United States v. Cruz, No. 13-4378, 2014 WL 3360689 (July 10, 2014)
A jury convicted Cruz of two counts of threatening a federal law enforcement officer. Prior to sentencing, the government raised concern about Cruz’s competency and moved for a determination on the matter. The motion was granted and a BOP forensic psychologist concluded that Cruz suffered from schizophrenic disorder, bipolar type. A second competency evaluation determined that Cruz would remain mentally incompetent, but that his competency could be restored through "a period of forced medication." The government sought an order authorizing BOP to forcibly medicate Cruz. The district granted a hearing, pursuant to Sell v. United States, and subsequently ordered that Cruz be forcibly medicated. Cruz moved to stay the order, which was granted, and appealed.
The Third Circuit conducted a plain error review because Cruz raised his arguments for the first time on appeal. Cruz failed to file an opposition to the government’s request for an order of forcible medication. On appeal, Cruz cited to his non-concurrence to the government’s request and he argued that there was no need to file an opposition because the district court quickly scheduled an evidentiary hearing. The Third Circuit disagreed – "Cruz was on notice of the Government’s ultimate request for relief, and he thus was or should have been aware of his obligation to oppose (or be deemed to support) it."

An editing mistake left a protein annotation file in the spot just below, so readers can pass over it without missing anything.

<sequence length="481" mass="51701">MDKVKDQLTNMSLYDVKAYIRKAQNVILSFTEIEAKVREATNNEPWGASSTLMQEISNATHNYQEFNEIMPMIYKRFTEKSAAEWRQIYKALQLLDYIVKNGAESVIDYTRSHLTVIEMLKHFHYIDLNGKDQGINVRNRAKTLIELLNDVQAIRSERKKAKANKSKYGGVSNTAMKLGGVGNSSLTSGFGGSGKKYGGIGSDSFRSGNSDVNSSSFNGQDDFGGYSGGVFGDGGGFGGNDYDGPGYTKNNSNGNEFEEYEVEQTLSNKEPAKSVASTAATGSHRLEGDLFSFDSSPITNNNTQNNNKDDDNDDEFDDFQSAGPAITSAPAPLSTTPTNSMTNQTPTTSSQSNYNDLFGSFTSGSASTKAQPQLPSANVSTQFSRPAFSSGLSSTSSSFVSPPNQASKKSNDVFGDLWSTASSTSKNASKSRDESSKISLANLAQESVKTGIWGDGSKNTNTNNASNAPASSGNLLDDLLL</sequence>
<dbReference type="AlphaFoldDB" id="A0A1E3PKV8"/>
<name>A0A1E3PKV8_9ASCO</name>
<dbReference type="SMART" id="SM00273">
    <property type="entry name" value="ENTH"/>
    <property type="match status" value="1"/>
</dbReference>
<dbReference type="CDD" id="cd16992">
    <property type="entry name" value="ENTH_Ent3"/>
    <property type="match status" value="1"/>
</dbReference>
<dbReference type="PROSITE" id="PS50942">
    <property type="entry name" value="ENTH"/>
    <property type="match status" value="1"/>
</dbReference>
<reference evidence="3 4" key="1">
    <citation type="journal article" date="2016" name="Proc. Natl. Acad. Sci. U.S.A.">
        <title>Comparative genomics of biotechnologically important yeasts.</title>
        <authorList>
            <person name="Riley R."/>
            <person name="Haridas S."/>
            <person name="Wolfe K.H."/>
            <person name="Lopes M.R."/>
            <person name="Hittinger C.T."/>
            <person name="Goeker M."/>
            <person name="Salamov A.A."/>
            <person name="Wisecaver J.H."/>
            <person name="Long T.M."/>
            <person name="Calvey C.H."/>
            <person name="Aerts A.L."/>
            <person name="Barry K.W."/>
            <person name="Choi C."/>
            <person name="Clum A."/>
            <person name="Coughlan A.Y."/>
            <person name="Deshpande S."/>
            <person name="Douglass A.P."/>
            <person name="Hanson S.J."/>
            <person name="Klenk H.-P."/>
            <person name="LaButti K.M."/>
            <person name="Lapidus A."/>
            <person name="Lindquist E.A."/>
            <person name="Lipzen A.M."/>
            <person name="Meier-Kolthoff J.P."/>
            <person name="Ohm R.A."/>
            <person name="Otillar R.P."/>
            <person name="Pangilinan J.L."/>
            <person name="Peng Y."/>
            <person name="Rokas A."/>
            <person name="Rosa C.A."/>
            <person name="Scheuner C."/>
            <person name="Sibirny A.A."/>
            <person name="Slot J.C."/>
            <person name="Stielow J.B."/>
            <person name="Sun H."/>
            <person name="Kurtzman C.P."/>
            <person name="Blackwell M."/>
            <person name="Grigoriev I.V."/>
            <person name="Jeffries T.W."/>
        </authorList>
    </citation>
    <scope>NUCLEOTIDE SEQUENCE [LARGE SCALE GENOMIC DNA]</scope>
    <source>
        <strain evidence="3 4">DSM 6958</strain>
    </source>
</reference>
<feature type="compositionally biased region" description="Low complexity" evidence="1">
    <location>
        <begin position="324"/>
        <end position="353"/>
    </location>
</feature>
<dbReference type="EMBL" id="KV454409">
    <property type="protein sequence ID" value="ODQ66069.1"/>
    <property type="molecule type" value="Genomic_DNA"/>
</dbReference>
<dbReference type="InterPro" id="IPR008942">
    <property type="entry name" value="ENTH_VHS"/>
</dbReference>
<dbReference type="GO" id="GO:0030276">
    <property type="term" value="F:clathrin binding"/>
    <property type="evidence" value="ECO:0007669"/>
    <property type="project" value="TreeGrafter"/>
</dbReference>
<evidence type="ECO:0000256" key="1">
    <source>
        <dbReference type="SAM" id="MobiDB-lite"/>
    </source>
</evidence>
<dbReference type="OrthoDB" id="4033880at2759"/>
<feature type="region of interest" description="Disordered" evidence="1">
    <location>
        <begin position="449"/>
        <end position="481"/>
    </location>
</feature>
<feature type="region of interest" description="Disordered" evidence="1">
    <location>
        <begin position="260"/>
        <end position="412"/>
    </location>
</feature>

As to burdens of proof, the Third Circuit last addressed the Sell-specific standard of review in United States v. Grape, 549 F.3d 591 (3d Cir. 2008), in which it concluded that under Sell, the government had the burden of proof on factual questions and had little reason to address burden-shifting. Now, the Third Circuit builds up on the Grape standard by "adopt[ing] both the Milkulich [the 6th Circuit] burden-shifting standard and the mixed standard of review set forth in Dillon [the D.C. Circuit]."
As to the Sell factors, the Third Circuit found that the government can have an important interest in restoring a defendant’s mental competency in order to proceeding with sentencing, noting that the government "cannot achieve the sort of uniformity contemplated in Booker without formal sentencing proceedings." The Court also agreed with the district court that Cruz’s crimes were "serious." The Court also decided that the district court did not commit reversible error in relying on the PSR because Cruz raised that issue for the first time in his Reply Brief.